From the moment a sound wave strikes the microphone element to the instant the audio gets recorded on tape, a wireless microphone is an amazing and harmonious tool.
For many, there's something magical and mysterious about wireless microphones. The first time you put on a pair of headphones and hear someone talking to you from hundreds of feet away--with no wires attached--is an almost eerie experience. Unfortunately, many wireless users skip right from awe to familiarity, and never really learn what makes a wireless microphone work.
Though wireless microphones may seem like marvels of technology, they're not all that hard to understand. Knowing what makes a wireless microphone tick will help you make a wise decision when it's time to buy one, and will help you get the best-possible performance from a wireless system you already own. Stick around for the next few pages, and you'll come away with a firm grasp on how wireless microphones work.
Air and Electrons
At its very heart, a wireless microphone is just--you guessed it--a microphone. It has a diaphragm that moves in response to changes in air pressure and a conversion system to turn those tiny movements into the flow of electrons we call a signal. Wireless microphones can use a dynamic or condenser element to generate a signal, though condenser microphones are most common.
Condenser microphones are generally smaller, less expensive to build and offer better sound quality than dynamic microphones. Their main drawback is that they require a power source to operate. Since every wireless microphone already has a battery for its additional electronics, it makes sense to just tap this power source and use a condenser element. The main exception to this rule is the "snap-on" transmitter base you can attach to any microphone. Any of these transmitters work equally well with condenser or dynamic mikes.
Once the audio signal leaves the traditional microphone part of the wireless system, the real fun begins. At this point, a special circuit modulates the audio signal, in essence blending it with a high-frequency signal called a carrier. A tiny crystal sets the mike's carrier frequency, which has to be different from any other mikes or transmitting devices operating in the same vicinity to avoid severe interference. Some mikes offer a choice of carrier frequencies (usually between two and eight) you can select by turning a small dial or flipping a switch.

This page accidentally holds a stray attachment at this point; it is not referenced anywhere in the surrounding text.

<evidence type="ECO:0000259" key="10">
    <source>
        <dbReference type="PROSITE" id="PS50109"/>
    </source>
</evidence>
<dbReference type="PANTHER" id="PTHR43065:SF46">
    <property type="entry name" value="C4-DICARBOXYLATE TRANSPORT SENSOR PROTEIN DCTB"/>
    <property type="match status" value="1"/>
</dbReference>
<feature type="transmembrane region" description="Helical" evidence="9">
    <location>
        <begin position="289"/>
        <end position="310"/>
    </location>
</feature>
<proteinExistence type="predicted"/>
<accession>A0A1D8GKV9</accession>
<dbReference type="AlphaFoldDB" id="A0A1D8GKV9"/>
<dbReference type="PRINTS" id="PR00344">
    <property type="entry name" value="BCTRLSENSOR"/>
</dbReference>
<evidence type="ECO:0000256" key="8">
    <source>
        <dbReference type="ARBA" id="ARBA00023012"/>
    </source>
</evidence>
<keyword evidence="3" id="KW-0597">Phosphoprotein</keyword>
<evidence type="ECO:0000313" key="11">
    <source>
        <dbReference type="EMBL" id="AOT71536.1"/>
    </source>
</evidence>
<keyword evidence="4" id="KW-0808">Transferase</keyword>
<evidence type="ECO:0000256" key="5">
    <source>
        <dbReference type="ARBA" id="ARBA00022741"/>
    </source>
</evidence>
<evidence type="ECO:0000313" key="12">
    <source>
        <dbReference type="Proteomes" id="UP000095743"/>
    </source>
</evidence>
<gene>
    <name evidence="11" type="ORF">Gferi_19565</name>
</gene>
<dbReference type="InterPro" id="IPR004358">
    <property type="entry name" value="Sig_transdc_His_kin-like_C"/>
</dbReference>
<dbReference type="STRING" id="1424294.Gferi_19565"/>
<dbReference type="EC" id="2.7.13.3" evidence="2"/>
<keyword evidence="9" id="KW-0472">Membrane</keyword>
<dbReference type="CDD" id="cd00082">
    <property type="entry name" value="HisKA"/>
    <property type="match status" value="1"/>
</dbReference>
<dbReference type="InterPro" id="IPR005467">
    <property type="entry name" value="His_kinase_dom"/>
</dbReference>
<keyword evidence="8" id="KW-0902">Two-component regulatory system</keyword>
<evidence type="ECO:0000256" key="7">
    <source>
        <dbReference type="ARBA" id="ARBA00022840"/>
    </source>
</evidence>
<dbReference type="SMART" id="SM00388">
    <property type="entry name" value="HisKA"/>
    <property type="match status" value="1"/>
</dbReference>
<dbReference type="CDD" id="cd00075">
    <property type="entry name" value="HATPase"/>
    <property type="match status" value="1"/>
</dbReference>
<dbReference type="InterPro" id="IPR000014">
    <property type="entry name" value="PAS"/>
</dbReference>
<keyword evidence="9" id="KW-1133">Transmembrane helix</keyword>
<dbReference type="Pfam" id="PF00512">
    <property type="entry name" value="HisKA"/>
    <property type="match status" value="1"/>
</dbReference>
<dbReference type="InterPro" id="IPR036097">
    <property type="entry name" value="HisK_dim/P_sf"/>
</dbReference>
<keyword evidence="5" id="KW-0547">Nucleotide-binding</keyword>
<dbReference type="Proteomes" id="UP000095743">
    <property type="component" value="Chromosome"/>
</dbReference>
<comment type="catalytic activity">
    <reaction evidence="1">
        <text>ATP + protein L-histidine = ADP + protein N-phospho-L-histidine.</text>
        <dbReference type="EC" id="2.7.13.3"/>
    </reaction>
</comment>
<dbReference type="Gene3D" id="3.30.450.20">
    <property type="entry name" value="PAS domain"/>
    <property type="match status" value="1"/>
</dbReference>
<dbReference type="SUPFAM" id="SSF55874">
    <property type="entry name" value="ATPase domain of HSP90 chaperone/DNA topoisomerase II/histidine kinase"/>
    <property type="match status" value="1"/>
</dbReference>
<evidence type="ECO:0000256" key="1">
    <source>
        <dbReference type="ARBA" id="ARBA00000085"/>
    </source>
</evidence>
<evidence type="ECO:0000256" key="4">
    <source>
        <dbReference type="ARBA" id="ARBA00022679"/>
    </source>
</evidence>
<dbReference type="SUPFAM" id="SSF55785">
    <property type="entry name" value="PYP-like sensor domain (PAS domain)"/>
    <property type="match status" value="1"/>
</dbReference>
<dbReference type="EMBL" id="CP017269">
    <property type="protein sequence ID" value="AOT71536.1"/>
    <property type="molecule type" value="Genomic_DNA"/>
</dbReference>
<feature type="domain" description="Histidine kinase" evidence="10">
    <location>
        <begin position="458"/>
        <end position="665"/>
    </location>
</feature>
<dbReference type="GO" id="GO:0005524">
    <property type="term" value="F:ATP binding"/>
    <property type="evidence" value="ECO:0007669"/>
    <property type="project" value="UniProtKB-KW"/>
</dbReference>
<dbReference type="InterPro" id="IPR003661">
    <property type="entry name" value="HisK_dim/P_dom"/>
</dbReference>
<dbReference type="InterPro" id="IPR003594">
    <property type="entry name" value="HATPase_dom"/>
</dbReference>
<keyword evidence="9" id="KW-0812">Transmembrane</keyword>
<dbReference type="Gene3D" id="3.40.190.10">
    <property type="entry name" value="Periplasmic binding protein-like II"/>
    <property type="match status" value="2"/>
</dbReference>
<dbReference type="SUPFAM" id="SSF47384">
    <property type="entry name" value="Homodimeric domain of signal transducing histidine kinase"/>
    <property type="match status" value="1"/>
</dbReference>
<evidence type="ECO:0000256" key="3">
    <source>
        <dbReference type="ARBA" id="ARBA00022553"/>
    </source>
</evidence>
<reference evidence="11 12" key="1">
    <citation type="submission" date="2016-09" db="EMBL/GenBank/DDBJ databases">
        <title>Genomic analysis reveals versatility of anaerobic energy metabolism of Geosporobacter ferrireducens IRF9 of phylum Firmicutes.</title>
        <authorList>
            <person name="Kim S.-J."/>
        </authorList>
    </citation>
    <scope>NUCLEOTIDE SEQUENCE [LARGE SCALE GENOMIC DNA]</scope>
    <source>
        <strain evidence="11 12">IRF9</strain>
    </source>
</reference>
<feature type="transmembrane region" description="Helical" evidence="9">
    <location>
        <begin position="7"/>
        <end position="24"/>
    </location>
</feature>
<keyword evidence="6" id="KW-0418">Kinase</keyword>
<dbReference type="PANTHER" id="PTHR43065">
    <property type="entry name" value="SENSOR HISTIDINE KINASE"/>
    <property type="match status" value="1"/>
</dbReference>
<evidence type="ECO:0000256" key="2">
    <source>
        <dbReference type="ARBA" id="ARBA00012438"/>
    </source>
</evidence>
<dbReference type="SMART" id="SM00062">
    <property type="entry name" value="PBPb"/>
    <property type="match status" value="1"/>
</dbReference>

It's the carrier we're referring to when we discuss a wireless microphone's "frequency." There are two FCC-designated frequency ranges that wireless microphones commonly use: VHF (very high frequency) and UHF (ultra-high frequency). The VHF range covers a span from 174 to 216 megahertz (MHz), while the UHF range sits between 470 and 806MHz (with a few holes). A given wireless system may be using any one of numerous discrete frequencies within each of these ranges. Some multi-channel wireless systems use several different frequencies within the same band.
The difference between the VHF and UHF bands goes beyond the first letters of their acronyms. For starters, the VHF band is getting a little crowded compared to the UHF band, which can spell more potential interference and noise from other devices. Second, the FCC allows UHF wireless systems to use a more powerful transmitter. This usually results in shorter battery life, but can deliver greater range. The main downside to UHF microphones is their higher cost, which is in keeping with the professional market they usually serve.
Once the wireless system modulates the audio signal up to around 200MHz (VHF) or 600MHz (UHF), it's no longer a simple audio signal. It's now a radio-frequency (RF) signal, capable of travelling through thin air at the speed of light. All it needs is a springboard to start its travels, a springboard we call an antenna. The antenna's job is to make the signal's transition from circuit board to air as painless and efficient as possible. Antennas come in several different styles, depending on the type of wireless microphone. Wireless belt packs often have a small, flexible antenna designed to dangle beneath the pack. This type of antenna is very efficient, but the nearby human body absorbs much of its output power. Some belt packs use the cable between the microphone and belt pack as the transmitting antenna, with the same loss of power due to proximity to the body.